Lady Justice

WVU sues Big East for right to move in ’12


In announcing their impending move from the Big East to the Big 12, both West Virginia and their new conference were very clear that the Mountaineers would become a member in 2012.  The Big East was just as emphatic in their own release, saying in a statement that the league “is committed to enforcing the 27-month notification period for members who choose to leave the conference.”

Apparently, it will now be up to a court of law to decide when WVU becomes a member of the Big 12.

Brett McMurphy of is reporting that WVU is filing suit against the Big East in an effort to get out from under the 27-month waiting period.  Per the documents obtained by McMurphy, commissioner John Marinatto sent a memo to the presidents and chancellors of conference members informing them that WVU “is filing suit against the Big East Conference today [Monday].”

The emailed memo stated that the lawsuit filing is “presumably to get relief from the withdrawal provision contained in our bylaws.”

CFT subsequently obtained the lawsuit itself — it can be read in its entirety HERE —  which was filed in the Circuit Court of Monongalia County (WV) and claims “the denigration of the Big East football conference is a direct and proximate result of lack of leadership and breach of fiduciary duties to the football schools by the Big East and its commissioner.”  The suit further states that the Big East breached its contract because “the Big East will lose its position as an [automatic qualifying BcS] conference.”  Of course, part of the reason why the Big East would lose their AQ status is because of WVU’s departure.

It should also be noted that WVU was one of the member schools that voted to have the 27-month waiting period put into effect to help prevent members from leaving the conference.

The suit goes on to point out, on a couple of occasions, that the Big East did not require TCU to comply with the 27-month waiting period when they announced they were “leaving” for the Big 12.  TCU was scheduled to become a member of the Big East July 1 of next year.  Additionally, the suit notes officials from UConn very publicly and aggressively campaigning for an invitation to the ACC, as well as “representatives of Louisville, Rutgers and Cincinnati [being] engaged in discussions with other sports conferences, including the ACC, the Big XII, the SEC and the Big Ten for the purpose of trying to obtain invitations to join these conferences and withdraw from the Big East.”

(Writer’s note: thanks for confirming that the Big Ten is engaged in expansion discussions.)

PFT’s Mike Florio, who was a practicing attorney in a previous life, told CFT via email that the Big East allowing TCU to “leave early” is the most compelling part of WVU’s argument.

“West Virginia has essentially loaded the shotgun and fired it repeatedly, raising a variety of creative and, for the most part, persuasive arguments,” Florio wrote in the email. “The Big East’s decision to allow TCU to exit the conference by paying the $5 million withdrawal fee without providing the required 27 months’ notice is perhaps the most compelling fact that favors West Virginia’s attempt to leave before the 27 months expires.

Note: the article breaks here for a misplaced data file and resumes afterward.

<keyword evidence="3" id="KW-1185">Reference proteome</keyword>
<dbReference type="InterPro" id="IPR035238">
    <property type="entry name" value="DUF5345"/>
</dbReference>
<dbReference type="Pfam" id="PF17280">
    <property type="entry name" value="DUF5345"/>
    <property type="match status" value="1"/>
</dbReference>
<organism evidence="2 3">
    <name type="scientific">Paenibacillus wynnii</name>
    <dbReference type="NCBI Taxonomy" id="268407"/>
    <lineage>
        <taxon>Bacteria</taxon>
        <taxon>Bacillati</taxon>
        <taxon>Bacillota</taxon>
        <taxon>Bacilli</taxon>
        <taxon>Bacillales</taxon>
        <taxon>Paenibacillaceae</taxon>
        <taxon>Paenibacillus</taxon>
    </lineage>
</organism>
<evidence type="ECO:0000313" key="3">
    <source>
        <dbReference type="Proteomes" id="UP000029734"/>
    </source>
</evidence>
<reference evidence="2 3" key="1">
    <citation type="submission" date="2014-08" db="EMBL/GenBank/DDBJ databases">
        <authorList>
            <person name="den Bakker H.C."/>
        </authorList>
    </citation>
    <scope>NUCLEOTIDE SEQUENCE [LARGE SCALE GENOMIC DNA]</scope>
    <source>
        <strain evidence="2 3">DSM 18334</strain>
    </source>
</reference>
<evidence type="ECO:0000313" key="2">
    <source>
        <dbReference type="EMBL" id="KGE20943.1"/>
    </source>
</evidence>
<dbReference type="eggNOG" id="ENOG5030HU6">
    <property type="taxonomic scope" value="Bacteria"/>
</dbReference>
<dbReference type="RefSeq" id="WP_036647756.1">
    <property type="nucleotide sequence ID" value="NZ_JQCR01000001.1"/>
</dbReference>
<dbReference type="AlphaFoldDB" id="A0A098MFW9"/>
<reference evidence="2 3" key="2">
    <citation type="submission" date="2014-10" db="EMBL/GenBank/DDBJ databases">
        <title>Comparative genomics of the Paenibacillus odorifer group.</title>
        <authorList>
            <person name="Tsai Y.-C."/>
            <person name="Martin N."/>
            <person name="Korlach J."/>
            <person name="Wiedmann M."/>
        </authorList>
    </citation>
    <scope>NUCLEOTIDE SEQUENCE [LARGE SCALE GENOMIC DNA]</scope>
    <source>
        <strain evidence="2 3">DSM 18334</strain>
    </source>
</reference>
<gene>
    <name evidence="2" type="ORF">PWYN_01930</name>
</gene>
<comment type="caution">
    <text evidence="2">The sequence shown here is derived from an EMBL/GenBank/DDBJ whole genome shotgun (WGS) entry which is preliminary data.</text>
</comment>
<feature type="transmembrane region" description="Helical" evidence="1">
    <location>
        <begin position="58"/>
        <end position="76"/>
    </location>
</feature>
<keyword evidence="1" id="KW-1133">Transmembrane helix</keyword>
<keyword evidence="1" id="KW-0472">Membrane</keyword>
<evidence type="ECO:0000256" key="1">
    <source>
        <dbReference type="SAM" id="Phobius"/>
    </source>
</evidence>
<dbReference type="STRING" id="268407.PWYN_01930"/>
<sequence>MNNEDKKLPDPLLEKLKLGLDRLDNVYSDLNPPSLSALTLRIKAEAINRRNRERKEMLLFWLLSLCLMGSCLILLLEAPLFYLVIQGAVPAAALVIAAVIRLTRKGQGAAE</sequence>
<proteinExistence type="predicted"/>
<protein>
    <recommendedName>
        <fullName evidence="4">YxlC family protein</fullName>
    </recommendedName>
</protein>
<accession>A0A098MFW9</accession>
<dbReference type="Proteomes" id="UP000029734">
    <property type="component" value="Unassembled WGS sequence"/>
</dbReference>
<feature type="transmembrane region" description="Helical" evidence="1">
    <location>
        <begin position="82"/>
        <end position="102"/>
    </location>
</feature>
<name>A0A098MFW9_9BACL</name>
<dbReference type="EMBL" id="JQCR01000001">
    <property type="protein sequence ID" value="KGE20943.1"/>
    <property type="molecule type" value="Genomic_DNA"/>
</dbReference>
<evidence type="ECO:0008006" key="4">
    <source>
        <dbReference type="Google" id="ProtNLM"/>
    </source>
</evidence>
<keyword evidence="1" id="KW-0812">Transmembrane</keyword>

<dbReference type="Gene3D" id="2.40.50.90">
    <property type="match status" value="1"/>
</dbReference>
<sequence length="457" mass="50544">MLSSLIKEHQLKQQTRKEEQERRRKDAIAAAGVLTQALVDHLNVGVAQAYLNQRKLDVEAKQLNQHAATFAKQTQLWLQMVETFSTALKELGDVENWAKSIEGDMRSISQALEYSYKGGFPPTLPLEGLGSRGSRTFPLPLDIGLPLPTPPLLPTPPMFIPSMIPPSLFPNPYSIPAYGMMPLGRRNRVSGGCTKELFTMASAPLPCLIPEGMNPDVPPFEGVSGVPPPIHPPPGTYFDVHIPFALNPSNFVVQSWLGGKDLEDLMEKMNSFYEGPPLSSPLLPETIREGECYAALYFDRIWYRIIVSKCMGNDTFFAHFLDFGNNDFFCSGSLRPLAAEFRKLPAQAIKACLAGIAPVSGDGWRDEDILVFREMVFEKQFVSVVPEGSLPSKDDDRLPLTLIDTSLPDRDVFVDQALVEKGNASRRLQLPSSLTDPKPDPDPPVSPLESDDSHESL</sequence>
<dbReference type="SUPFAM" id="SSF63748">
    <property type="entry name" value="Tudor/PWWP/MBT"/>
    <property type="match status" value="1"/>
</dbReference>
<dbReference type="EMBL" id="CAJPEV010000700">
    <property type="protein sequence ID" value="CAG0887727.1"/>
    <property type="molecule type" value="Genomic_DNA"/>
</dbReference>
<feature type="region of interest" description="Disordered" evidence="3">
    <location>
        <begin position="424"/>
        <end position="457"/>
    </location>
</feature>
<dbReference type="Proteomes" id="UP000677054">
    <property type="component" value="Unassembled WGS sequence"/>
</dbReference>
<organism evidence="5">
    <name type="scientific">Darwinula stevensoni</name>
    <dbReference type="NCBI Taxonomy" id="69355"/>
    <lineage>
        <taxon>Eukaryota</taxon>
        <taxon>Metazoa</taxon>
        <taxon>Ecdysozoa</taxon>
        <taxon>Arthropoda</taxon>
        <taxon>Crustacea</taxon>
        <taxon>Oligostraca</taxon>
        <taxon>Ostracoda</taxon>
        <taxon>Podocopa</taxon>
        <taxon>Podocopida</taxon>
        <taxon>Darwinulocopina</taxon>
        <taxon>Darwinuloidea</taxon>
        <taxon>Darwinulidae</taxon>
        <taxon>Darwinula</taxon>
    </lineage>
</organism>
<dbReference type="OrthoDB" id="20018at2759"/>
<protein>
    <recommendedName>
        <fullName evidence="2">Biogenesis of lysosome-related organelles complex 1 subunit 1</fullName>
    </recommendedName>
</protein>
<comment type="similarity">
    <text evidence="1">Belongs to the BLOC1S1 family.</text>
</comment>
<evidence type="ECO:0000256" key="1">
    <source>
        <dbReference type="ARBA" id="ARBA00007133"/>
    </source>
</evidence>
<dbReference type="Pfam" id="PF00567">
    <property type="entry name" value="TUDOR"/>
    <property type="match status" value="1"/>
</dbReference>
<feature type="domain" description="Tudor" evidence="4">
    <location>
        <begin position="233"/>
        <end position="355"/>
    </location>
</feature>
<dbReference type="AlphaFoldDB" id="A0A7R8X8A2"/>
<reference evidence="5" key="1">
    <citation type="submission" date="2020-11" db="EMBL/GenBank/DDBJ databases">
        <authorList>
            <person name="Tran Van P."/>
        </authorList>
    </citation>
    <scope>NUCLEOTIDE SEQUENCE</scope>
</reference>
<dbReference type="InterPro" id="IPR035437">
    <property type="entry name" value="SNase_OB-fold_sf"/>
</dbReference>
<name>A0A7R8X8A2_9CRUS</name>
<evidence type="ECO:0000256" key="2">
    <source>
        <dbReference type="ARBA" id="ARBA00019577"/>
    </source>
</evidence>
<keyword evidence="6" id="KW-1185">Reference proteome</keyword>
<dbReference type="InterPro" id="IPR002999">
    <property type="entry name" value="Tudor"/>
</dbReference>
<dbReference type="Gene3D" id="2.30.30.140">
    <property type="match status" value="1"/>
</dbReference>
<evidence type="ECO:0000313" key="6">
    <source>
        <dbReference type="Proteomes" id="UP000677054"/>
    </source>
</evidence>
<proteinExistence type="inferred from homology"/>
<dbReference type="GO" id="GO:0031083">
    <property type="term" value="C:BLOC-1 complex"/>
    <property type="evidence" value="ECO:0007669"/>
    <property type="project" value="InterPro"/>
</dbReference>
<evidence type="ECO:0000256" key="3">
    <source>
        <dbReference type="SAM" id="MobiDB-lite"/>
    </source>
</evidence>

“As a practical matter, West Virginia likely hopes to create leverage via the lawsuit that will be used to negotiate a divorce that would allow West Virginia to join the Big 12 for the 2012-13 school year.”

In summation, WVU is asking the court to “enter an Order permanently enjoining the Commissioner and the Big East from enforcing the 27-month notice provision of the Agreement against WVU” and demands a trial by jury on their home court, so to speak.

The Big East has yet to respond to the suit that was filed Monday morning.

WVU has already paid $2.5 million of the $5 million exit fee required by Big East bylaws.  The other half of the financial penalty will be paid upon the school’s official exit.

Pittsburgh and Syracuse, which announced earlier this year that they will leave for the ACC, are not a part of WVU’s suit.  The Big East has been very emphatic that they will hold those two schools to the 27-month waiting period.

Stanford hands keys to offense to QB Keller Chryst

SEATTLE, WA - SEPTEMBER 30:  Quarterback Keller Chryst #10 of the Stanford Cardinal looks downfield to pass against the Washington Huskies on September 30, 2016 at Husky Stadium in Seattle, Washington.  (Photo by Otto Greule Jr/Getty Images)
Photo by Otto Greule Jr/Getty Images
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With things not going anywhere close according to plan this season, Stanford head coach David Shaw is in need of a change. This week that change will come at quarterback, where Keller Chryst will get a chance to start his first game with the Cardinal. Chryst will replace Ryan Burns, who has been picked off seven times this season.

”I hate to get to this point,” Shaw said. ”But it’s the best thing for this offense. We need more production at that position. It’s our challenge to support Keller.”

Chryst has attempted 18 passes this season, completing seven for 63 yards with one interception. He has also rushed 11 times for 11 yards.

Stanford’s offensive woes are not to rest squarely on the shoulders of Burns, but one of the biggest ways to spark a struggling offense is to change the quarterback. Shaw hopes this change will turn things around before things get too much worse this season. Stanford’s offensive numbers are down much more than anyone would have expected this season. The Cardinal are averaging just 17.0 points per game and 299.1 yards per game. Stanford has reached the end zone on offense just 10 times. Oklahoma and Texas Tech combined for 17 touchdowns on Saturday.

”I’ve been working with both all year and they’re both great people,” Stanford wide receiver Trent Irwin said. ”Sometimes you just need a change. We’ll see where it goes and have fun with it.”